The databases from the Knowles Collection are unlike other collections in that people are linked as families and the collection can be searched by name, giving researchers access to records of entire families. All records are sourced and show the people who donated the records so cousins can contact one another. New records are added continually, and the collection is growing by about 10,000 names per month from over 80 countries. Corrections are made as the need is found, and new links are added continually.
“With the Knowles Collection so visible at FamilySearch.org, researchers will have the chance to compare their Jewish family histories against the collections of FamilySearch, giving families more opportunities to expand, preserve, and share them,” said Todd Knowles, a Jewish genealogy specialist at the popular Family History Library in Salt Lake City, Utah, and founder of the popular Knowles Collection.
The popular Knowles Collection started from Knowles’s desire to know more about his Jewish ancestors. “My search for my great-great-grandfather Morris David Rosenbaum, a Polish Jew, eventually led me to begin compiling the genealogical records of the Jewish people,” recounted Knowles. “The genealogy of Morris David Rosenbaum became the backbone of the Knowles Collection.”
Knowles began by following Rosenbaum from Poland through England to the United States. Knowles discovered the Mordy Collection in England, which had been compiled by Isobel Mordy from Middlesex, England. “She had literally used individual scraps of paper to compile 150 individual pedigrees, with over 7,500 records,” said Knowles. Mordy’s work was very important, but because of the complexity and numbering system of her collection, searching it was difficult, so Knowles decided to make it electronic.
“Mordy did not have access to the Internet or the resources we have available to us today to fill in sources and gaps,” said Knowles. So Knowles used the tools available to him at FamilySearch.org, such as census records, probates, synagogue records, and cemetery records, to begin publishing more than 10,000 Jewish names hailing from the British Isles. Eventually, his collection of Jews of the British Isles grew to 40,000 names.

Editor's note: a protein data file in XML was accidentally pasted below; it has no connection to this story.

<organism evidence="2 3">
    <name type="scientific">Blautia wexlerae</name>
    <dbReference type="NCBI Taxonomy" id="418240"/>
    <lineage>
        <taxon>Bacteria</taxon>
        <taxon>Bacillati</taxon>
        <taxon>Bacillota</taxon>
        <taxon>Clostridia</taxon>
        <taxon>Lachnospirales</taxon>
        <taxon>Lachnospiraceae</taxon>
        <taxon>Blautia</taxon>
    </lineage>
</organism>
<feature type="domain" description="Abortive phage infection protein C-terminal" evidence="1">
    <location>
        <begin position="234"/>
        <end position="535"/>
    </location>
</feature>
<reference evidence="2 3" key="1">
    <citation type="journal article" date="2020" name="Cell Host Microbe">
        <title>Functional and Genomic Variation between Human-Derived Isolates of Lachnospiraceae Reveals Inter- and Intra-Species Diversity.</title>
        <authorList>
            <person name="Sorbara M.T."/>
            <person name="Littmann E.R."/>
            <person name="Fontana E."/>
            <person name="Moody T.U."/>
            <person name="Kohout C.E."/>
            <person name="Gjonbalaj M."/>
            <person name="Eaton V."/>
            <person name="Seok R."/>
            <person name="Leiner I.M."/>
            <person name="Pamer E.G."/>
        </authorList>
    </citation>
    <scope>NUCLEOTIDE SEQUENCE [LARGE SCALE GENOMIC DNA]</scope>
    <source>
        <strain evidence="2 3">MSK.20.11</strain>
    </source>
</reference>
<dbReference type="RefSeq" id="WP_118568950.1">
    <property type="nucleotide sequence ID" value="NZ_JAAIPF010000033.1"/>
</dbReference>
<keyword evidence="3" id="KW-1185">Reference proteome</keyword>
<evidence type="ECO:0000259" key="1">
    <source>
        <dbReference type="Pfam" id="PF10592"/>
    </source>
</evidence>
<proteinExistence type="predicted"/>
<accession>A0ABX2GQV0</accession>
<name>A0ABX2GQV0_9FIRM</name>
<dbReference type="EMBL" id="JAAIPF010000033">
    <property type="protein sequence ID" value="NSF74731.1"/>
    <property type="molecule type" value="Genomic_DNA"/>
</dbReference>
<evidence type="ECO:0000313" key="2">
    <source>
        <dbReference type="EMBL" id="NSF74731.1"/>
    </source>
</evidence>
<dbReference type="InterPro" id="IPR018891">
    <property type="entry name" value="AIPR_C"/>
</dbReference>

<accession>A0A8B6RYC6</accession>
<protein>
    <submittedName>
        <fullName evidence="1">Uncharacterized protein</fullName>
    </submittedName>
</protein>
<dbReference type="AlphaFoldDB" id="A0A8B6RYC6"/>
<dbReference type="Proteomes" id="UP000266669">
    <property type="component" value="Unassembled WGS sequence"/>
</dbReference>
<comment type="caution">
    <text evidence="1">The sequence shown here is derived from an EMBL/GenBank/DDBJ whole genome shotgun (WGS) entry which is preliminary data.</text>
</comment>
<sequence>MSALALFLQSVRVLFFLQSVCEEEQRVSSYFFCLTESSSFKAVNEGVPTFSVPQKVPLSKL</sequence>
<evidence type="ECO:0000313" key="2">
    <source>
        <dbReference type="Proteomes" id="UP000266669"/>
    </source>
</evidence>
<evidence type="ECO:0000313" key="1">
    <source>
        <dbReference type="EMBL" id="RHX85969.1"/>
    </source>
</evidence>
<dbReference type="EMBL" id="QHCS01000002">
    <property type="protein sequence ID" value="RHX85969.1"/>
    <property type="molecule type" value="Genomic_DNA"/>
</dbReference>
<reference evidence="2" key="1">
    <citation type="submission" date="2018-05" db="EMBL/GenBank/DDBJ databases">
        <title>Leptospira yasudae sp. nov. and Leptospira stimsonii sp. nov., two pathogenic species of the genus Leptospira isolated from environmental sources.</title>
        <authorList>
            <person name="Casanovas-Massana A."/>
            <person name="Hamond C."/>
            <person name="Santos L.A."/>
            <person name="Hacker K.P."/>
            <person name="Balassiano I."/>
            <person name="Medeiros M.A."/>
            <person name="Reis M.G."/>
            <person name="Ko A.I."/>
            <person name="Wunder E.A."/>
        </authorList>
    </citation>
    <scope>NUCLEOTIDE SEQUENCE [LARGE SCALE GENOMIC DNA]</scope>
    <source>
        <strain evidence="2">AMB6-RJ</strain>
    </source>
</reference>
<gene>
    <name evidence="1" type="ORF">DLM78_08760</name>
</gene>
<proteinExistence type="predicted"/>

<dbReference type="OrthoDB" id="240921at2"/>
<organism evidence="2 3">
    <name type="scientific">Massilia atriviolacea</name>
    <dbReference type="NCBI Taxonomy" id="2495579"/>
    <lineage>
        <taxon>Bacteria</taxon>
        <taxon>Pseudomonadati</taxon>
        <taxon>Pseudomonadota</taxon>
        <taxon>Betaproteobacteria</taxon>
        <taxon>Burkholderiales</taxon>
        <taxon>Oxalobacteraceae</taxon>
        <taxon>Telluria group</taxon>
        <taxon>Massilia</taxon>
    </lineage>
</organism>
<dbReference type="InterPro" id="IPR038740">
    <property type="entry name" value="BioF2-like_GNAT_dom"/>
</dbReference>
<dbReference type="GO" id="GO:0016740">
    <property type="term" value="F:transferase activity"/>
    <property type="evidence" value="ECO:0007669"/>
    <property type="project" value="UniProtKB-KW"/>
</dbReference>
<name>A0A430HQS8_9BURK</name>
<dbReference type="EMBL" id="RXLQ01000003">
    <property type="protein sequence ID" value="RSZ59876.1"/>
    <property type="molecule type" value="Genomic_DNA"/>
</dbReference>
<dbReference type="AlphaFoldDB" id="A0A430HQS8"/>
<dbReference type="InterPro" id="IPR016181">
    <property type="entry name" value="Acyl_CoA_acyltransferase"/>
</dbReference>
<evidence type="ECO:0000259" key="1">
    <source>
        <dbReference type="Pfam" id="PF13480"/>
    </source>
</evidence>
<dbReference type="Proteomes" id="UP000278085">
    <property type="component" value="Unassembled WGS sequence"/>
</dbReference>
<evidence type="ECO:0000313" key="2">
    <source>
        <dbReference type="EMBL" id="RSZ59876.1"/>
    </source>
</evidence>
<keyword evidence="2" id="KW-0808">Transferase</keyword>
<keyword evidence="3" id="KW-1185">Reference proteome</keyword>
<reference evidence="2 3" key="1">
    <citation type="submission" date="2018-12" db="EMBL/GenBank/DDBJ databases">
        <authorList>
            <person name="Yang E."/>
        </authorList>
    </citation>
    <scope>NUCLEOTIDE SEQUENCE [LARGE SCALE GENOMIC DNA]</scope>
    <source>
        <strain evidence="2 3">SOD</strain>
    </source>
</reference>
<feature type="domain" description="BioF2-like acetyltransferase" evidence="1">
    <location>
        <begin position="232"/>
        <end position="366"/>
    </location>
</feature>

Today, Jewish communities worldwide are adding their own records to the popular Knowles Collection online. The Knowles Collection has grown from Jews of the British Isles (now with 208,349 records), to Jews of North America (489,400), Jews of Europe (380,637), Jews of South America and the Caribbean (21,351), Jews of Africa, the Orient, and the Middle East (37,618), and the newest one, Jews of the Southern Pacific (21,518).
“So many of our ancestors left their native lands for new homes. That diaspora [scattered colonies of Jews] are now in six different searchable databases in the Knowles Collection,” said Knowles, “These collections show how universal our families are.”
Knowles said many difficulties exist in Jewish genealogical research. “The records of one family may be in hundreds of places. Very few records are in a central archive. The records collection at the Family History Library in Salt Lake City is the largest outside of Israel,” Knowles says.
There has always been an interest in family history among Jews. With the advent of the Internet and electronically accessible databases online, that interest is growing rapidly. “Jews are doing family history like crazy,” Knowles says. “Rabbis have kids doing their family history before their bar mitzvahs. Everyone has a desire to know who they are and where they came from. Once you spend a little time looking at your family’s past, you will find a fascination you never thought possible.”
The Knowles Collection can be accessed at FamilySearch.org
(click Search, and then click Genealogies). If you would like to add your Jewish family records to the collection, Knowles says that the easiest and best way to add records to the collection is contact him at knowlescollection.blogspot.com